Psychological Medicine

Original Article

Clinical and prognostic implications of seasonal pattern in bipolar disorder: a 10-year follow-up of 302 patients

J. M. GOIKOLEAa1, F. COLOMa1a2, A. MARTÍNEZ-ARÁNa1, J. SÁNCHEZ-MORENOa1a3, A. GIORDANOa1a4, A. BULBENAa5 and E. VIETAa1 c1

a1 Bipolar Disorders Program, Clinical Institute of Neuroscience, Hospital Clinic, Institut d'Investigacions Biomédiques August Pi Sunyer, Barcelona Stanley Foundation Center, Spain

a2 Institute of Psychiatry, London, UK

a3 Department of Psychiatry, Universidad Autonoma de Madrid, Spain

a4 Universita La Sapienza, Rome, Italy

a5 Department of Psychiatry, Hospital del Mar, Universitat Autonoma de Barcelona, Spain

ABSTRACT

Background More than 20% of bipolar patients may present with seasonal pattern (SP). Seasonality can alter the course of bipolar disorder. However, to date, long-term follow-up studies of bipolar patients presenting with SP are scarce. We present a 10-year follow-up study comparing clinical and demographic features of bipolar patients with and without SP.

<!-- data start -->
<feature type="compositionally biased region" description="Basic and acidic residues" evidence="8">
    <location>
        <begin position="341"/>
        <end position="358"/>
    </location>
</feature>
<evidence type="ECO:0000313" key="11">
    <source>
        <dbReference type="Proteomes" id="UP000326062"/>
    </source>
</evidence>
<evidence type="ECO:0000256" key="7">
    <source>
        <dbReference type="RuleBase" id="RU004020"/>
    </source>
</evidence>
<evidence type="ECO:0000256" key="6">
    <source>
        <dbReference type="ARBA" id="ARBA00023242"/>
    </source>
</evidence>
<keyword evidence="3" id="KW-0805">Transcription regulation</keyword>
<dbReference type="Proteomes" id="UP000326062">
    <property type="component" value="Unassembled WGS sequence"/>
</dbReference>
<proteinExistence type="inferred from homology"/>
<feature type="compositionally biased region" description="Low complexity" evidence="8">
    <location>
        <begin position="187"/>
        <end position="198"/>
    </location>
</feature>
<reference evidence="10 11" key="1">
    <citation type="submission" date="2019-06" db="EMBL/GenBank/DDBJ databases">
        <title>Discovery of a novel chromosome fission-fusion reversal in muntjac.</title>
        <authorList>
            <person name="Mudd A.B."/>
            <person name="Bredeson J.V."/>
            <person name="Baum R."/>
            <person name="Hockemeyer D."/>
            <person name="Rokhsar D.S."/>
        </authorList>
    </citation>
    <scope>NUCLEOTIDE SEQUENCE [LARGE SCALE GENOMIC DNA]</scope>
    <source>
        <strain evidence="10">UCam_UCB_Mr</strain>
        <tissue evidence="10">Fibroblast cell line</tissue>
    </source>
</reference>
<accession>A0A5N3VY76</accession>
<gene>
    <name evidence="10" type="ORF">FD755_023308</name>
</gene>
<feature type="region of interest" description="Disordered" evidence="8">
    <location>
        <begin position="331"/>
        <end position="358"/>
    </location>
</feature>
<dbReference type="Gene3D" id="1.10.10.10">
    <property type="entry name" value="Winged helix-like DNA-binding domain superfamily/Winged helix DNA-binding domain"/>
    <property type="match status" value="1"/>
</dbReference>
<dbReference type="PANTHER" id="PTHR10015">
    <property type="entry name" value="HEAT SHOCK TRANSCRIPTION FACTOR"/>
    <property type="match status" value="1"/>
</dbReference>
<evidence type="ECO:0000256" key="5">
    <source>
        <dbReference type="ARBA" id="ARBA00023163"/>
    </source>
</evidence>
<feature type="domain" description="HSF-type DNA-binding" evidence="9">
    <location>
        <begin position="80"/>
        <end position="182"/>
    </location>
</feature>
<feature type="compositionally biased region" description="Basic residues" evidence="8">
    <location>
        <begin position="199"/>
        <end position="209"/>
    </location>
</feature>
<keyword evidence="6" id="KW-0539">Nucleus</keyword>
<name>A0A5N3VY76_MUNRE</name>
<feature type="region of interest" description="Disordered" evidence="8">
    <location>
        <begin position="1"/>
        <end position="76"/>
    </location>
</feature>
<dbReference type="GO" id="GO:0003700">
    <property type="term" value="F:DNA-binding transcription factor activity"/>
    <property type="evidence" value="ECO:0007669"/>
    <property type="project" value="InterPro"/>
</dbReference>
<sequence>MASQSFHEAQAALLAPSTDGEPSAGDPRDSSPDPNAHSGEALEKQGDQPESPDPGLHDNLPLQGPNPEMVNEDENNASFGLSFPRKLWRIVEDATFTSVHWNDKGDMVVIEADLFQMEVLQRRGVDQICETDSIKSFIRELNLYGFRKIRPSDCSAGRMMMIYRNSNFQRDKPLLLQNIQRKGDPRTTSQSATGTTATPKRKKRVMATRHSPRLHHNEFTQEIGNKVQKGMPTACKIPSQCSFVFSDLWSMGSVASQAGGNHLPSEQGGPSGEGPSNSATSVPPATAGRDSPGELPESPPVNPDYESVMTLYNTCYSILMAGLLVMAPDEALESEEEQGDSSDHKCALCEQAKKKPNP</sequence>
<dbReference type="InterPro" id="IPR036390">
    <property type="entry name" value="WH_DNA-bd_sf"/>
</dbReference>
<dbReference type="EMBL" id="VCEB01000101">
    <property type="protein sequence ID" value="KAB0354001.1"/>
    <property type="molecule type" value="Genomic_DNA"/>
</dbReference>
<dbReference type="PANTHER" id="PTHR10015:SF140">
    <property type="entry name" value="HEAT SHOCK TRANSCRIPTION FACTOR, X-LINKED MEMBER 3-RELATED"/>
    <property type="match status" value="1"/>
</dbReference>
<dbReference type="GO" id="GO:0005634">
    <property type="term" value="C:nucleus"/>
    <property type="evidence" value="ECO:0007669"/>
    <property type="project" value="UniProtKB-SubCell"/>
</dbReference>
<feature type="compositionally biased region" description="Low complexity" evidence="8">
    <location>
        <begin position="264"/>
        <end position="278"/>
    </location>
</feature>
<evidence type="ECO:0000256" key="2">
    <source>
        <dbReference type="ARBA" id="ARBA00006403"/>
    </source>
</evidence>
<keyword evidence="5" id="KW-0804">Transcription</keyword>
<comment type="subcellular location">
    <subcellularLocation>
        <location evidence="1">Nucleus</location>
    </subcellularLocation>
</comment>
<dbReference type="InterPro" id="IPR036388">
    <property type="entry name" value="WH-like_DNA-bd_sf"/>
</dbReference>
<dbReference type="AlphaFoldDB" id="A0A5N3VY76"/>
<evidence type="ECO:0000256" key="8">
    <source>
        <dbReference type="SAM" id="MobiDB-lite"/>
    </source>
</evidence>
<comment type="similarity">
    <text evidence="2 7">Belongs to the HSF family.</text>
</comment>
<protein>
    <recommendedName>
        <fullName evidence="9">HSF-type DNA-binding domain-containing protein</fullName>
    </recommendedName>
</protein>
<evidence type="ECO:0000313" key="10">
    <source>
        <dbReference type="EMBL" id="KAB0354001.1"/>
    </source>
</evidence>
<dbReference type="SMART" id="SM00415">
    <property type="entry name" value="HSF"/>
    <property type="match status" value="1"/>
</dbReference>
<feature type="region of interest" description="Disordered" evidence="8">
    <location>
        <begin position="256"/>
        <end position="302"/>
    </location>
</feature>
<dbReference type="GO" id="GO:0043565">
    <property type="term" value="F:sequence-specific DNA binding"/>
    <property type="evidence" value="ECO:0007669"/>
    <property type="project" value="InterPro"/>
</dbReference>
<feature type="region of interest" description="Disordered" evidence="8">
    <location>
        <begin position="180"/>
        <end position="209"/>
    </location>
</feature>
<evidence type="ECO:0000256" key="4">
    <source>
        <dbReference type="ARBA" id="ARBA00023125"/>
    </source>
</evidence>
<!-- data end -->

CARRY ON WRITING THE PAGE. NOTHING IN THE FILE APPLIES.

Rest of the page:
Method Three hundred and twenty-five bipolar I and II patients were followed up for at least 10 years. SP was defined according to DSM-IV criteria. Clinical variables were obtained from structured interviews with the patients and their relatives. Patients with and without SP were compared regarding clinical and sociodemographic variables and a stepwise logistic regression was performed.

Results Seventy-seven patients (25·5%) were classified as presenting with SP, while 225 (74·5%) were considered as presenting with no significant seasonal variation. Twenty-three patients (7%) were excluded from the study because it was unclear whether they had seasonality or not. There were no differences between groups regarding demographic variables. Patients with SP predominantly presented with bipolar II disorder, depressive onset, and depressive predominant polarity. The greater burden of depression did not correlate with indirect indicators of severity, such as suicidality, hospitalizations or psychotic symptoms.

Conclusions Our study links the presence of SP with both bipolar II disorder and predominant depressive component. However, we could not find any difference regarding functionality or hospitalization rates. Modifications in the criteria to define SP are suggested for a better understanding of bipolar disorder.

(Online publication May 31 2007)

Correspondence

c1 Address for correspondence: Dr Eduard Vieta, Director Bipolar Disorders Program, Clinical Institute of Neuroscience, Hospital Clinic, University of Barcelona, Villarroel 170, 08036 Barcelona, Spain. (Email: evieta@clinic.ub.es)

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